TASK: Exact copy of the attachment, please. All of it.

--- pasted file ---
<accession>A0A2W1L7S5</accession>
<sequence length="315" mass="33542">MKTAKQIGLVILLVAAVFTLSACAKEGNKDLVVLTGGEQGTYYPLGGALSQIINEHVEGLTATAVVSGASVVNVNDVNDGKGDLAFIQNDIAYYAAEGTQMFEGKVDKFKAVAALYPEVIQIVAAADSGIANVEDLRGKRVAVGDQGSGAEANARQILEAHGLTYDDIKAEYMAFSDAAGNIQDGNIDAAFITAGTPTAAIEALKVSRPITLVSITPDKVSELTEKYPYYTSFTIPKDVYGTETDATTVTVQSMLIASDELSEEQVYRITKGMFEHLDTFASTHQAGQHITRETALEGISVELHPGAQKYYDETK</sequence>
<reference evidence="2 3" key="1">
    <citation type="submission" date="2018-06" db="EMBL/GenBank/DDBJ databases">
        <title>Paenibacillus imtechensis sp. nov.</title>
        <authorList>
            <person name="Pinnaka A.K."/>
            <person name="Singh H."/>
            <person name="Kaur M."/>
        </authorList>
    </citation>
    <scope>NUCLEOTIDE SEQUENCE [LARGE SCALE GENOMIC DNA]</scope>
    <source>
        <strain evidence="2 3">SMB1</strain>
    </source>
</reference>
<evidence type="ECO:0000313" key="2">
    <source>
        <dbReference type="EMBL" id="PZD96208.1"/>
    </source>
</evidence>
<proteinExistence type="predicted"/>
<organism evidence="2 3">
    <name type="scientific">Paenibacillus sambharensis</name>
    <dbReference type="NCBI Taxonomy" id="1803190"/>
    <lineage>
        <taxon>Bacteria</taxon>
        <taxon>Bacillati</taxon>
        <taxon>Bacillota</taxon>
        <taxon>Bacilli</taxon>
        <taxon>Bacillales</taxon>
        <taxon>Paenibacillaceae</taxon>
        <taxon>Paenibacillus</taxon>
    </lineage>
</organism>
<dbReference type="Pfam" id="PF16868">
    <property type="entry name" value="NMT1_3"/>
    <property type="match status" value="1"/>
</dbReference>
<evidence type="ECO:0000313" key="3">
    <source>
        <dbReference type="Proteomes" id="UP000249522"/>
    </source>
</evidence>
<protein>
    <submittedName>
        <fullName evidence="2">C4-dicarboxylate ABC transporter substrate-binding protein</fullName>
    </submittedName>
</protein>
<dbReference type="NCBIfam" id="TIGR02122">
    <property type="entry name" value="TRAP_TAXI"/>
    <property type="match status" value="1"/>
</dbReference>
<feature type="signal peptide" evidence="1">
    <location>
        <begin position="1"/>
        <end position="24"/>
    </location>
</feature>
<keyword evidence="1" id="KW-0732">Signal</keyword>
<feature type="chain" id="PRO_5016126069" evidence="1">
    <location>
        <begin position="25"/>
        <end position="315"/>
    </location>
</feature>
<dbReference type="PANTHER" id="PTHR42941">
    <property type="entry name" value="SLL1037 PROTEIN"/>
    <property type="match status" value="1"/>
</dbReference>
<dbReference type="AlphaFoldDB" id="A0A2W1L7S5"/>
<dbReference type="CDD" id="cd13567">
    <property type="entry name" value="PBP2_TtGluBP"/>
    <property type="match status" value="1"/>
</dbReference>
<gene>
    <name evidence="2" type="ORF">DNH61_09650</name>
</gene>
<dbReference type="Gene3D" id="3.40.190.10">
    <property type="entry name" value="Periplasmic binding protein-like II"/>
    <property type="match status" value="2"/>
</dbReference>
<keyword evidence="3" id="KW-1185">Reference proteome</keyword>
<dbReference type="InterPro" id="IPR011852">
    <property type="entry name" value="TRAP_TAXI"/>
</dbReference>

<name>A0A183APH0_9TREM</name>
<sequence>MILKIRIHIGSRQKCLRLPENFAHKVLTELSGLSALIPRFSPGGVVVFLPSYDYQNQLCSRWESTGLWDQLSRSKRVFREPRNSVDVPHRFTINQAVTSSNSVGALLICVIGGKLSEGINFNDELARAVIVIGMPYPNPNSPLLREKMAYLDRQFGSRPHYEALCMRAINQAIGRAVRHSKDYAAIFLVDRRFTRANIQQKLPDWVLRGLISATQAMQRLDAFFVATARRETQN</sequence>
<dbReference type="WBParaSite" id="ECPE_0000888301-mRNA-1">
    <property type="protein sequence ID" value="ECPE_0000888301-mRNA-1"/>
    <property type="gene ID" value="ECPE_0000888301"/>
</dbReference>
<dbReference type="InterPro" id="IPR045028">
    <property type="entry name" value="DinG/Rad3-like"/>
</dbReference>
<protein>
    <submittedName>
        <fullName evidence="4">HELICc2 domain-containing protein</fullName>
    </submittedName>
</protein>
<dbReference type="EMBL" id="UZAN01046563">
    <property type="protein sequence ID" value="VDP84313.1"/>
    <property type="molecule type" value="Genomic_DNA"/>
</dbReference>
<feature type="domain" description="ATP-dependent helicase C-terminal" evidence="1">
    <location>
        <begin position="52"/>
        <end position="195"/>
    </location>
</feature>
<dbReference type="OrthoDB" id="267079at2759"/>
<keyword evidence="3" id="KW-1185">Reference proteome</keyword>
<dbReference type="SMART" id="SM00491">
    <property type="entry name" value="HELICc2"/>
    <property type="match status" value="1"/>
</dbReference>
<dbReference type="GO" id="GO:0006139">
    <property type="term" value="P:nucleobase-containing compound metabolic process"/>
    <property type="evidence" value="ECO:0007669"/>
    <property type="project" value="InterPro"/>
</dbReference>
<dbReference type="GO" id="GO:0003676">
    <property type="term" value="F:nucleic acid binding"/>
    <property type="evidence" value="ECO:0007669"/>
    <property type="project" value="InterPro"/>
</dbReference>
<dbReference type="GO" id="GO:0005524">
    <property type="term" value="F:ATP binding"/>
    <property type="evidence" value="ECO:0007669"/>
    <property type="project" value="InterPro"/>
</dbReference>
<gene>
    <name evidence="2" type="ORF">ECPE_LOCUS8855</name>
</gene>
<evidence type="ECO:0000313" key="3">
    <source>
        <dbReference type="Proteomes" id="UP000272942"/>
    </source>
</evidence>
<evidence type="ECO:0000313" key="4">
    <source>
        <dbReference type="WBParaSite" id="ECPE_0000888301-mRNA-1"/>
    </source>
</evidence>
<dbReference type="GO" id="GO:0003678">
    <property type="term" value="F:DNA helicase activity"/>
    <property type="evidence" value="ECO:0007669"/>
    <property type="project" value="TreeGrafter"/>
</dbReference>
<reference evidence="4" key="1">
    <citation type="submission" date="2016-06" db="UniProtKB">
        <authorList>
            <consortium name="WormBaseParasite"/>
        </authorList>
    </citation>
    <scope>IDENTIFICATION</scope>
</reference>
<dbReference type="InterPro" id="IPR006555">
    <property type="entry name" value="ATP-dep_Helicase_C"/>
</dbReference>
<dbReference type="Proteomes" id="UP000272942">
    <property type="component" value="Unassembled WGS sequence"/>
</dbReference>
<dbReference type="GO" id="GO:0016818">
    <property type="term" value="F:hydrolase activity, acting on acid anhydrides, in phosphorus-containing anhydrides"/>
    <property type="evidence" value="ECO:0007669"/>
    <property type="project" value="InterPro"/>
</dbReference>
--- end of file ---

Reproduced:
<accession>A0A2W1L7S5</accession>
<sequence length="315" mass="33542">MKTAKQIGLVILLVAAVFTLSACAKEGNKDLVVLTGGEQGTYYPLGGALSQIINEHVEGLTATAVVSGASVVNVNDVNDGKGDLAFIQNDIAYYAAEGTQMFEGKVDKFKAVAALYPEVIQIVAAADSGIANVEDLRGKRVAVGDQGSGAEANARQILEAHGLTYDDIKAEYMAFSDAAGNIQDGNIDAAFITAGTPTAAIEALKVSRPITLVSITPDKVSELTEKYPYYTSFTIPKDVYGTETDATTVTVQSMLIASDELSEEQVYRITKGMFEHLDTFASTHQAGQHITRETALEGISVELHPGAQKYYDETK</sequence>
<reference evidence="2 3" key="1">
    <citation type="submission" date="2018-06" db="EMBL/GenBank/DDBJ databases">
        <title>Paenibacillus imtechensis sp. nov.</title>
        <authorList>
            <person name="Pinnaka A.K."/>
            <person name="Singh H."/>
            <person name="Kaur M."/>
        </authorList>
    </citation>
    <scope>NUCLEOTIDE SEQUENCE [LARGE SCALE GENOMIC DNA]</scope>
    <source>
        <strain evidence="2 3">SMB1</strain>
    </source>
</reference>
<evidence type="ECO:0000313" key="2">
    <source>
        <dbReference type="EMBL" id="PZD96208.1"/>
    </source>
</evidence>
<proteinExistence type="predicted"/>
<organism evidence="2 3">
    <name type="scientific">Paenibacillus sambharensis</name>
    <dbReference type="NCBI Taxonomy" id="1803190"/>
    <lineage>
        <taxon>Bacteria</taxon>
        <taxon>Bacillati</taxon>
        <taxon>Bacillota</taxon>
        <taxon>Bacilli</taxon>
        <taxon>Bacillales</taxon>
        <taxon>Paenibacillaceae</taxon>
        <taxon>Paenibacillus</taxon>
    </lineage>
</organism>
<dbReference type="Pfam" id="PF16868">
    <property type="entry name" value="NMT1_3"/>
    <property type="match status" value="1"/>
</dbReference>
<evidence type="ECO:0000313" key="3">
    <source>
        <dbReference type="Proteomes" id="UP000249522"/>
    </source>
</evidence>
<protein>
    <submittedName>
        <fullName evidence="2">C4-dicarboxylate ABC transporter substrate-binding protein</fullName>
    </submittedName>
</protein>
<dbReference type="NCBIfam" id="TIGR02122">
    <property type="entry name" value="TRAP_TAXI"/>
    <property type="match status" value="1"/>
</dbReference>
<feature type="signal peptide" evidence="1">
    <location>
        <begin position="1"/>
        <end position="24"/>
    </location>
</feature>
<keyword evidence="1" id="KW-0732">Signal</keyword>
<feature type="chain" id="PRO_5016126069" evidence="1">
    <location>
        <begin position="25"/>
        <end position="315"/>
    </location>
</feature>
<dbReference type="PANTHER" id="PTHR42941">
    <property type="entry name" value="SLL1037 PROTEIN"/>
    <property type="match status" value="1"/>
</dbReference>
<dbReference type="AlphaFoldDB" id="A0A2W1L7S5"/>
<dbReference type="CDD" id="cd13567">
    <property type="entry name" value="PBP2_TtGluBP"/>
    <property type="match status" value="1"/>
</dbReference>
<gene>
    <name evidence="2" type="ORF">DNH61_09650</name>
</gene>
<dbReference type="Gene3D" id="3.40.190.10">
    <property type="entry name" value="Periplasmic binding protein-like II"/>
    <property type="match status" value="2"/>
</dbReference>
<keyword evidence="3" id="KW-1185">Reference proteome</keyword>
<dbReference type="InterPro" id="IPR011852">
    <property type="entry name" value="TRAP_TAXI"/>
</dbReference>

<name>A0A183APH0_9TREM</name>
<sequence>MILKIRIHIGSRQKCLRLPENFAHKVLTELSGLSALIPRFSPGGVVVFLPSYDYQNQLCSRWESTGLWDQLSRSKRVFREPRNSVDVPHRFTINQAVTSSNSVGALLICVIGGKLSEGINFNDELARAVIVIGMPYPNPNSPLLREKMAYLDRQFGSRPHYEALCMRAINQAIGRAVRHSKDYAAIFLVDRRFTRANIQQKLPDWVLRGLISATQAMQRLDAFFVATARRETQN</sequence>
<dbReference type="WBParaSite" id="ECPE_0000888301-mRNA-1">
    <property type="protein sequence ID" value="ECPE_0000888301-mRNA-1"/>
    <property type="gene ID" value="ECPE_0000888301"/>
</dbReference>
<dbReference type="InterPro" id="IPR045028">
    <property type="entry name" value="DinG/Rad3-like"/>
</dbReference>
<protein>
    <submittedName>
        <fullName evidence="4">HELICc2 domain-containing protein</fullName>
    </submittedName>
</protein>
<dbReference type="EMBL" id="UZAN01046563">
    <property type="protein sequence ID" value="VDP84313.1"/>
    <property type="molecule type" value="Genomic_DNA"/>
</dbReference>
<feature type="domain" description="ATP-dependent helicase C-terminal" evidence="1">
    <location>
        <begin position="52"/>
        <end position="195"/>
    </location>
</feature>
<dbReference type="OrthoDB" id="267079at2759"/>
<keyword evidence="3" id="KW-1185">Reference proteome</keyword>
<dbReference type="SMART" id="SM00491">
    <property type="entry name" value="HELICc2"/>
    <property type="match status" value="1"/>
</dbReference>
<dbReference type="GO" id="GO:0006139">
    <property type="term" value="P:nucleobase-containing compound metabolic process"/>
    <property type="evidence" value="ECO:0007669"/>
    <property type="project" value="InterPro"/>
</dbReference>
<dbReference type="GO" id="GO:0003676">
    <property type="term" value="F:nucleic acid binding"/>
    <property type="evidence" value="ECO:0007669"/>
    <property type="project" value="InterPro"/>
</dbReference>
<dbReference type="GO" id="GO:0005524">
    <property type="term" value="F:ATP binding"/>
    <property type="evidence" value="ECO:0007669"/>
    <property type="project" value="InterPro"/>
</dbReference>
<gene>
    <name evidence="2" type="ORF">ECPE_LOCUS8855</name>
</gene>
<evidence type="ECO:0000313" key="3">
    <source>
        <dbReference type="Proteomes" id="UP000272942"/>
    </source>
</evidence>
<evidence type="ECO:0000313" key="4">
    <source>
        <dbReference type="WBParaSite" id="ECPE_0000888301-mRNA-1"/>
    </source>
</evidence>
<dbReference type="GO" id="GO:0003678">
    <property type="term" value="F:DNA helicase activity"/>
    <property type="evidence" value="ECO:0007669"/>
    <property type="project" value="TreeGrafter"/>
</dbReference>
<reference evidence="4" key="1">
    <citation type="submission" date="2016-06" db="UniProtKB">
        <authorList>
            <consortium name="WormBaseParasite"/>
        </authorList>
    </citation>
    <scope>IDENTIFICATION</scope>
</reference>
<dbReference type="InterPro" id="IPR006555">
    <property type="entry name" value="ATP-dep_Helicase_C"/>
</dbReference>
<dbReference type="Proteomes" id="UP000272942">
    <property type="component" value="Unassembled WGS sequence"/>
</dbReference>
<dbReference type="GO" id="GO:0016818">
    <property type="term" value="F:hydrolase activity, acting on acid anhydrides, in phosphorus-containing anhydrides"/>
    <property type="evidence" value="ECO:0007669"/>
    <property type="project" value="InterPro"/>
</dbReference>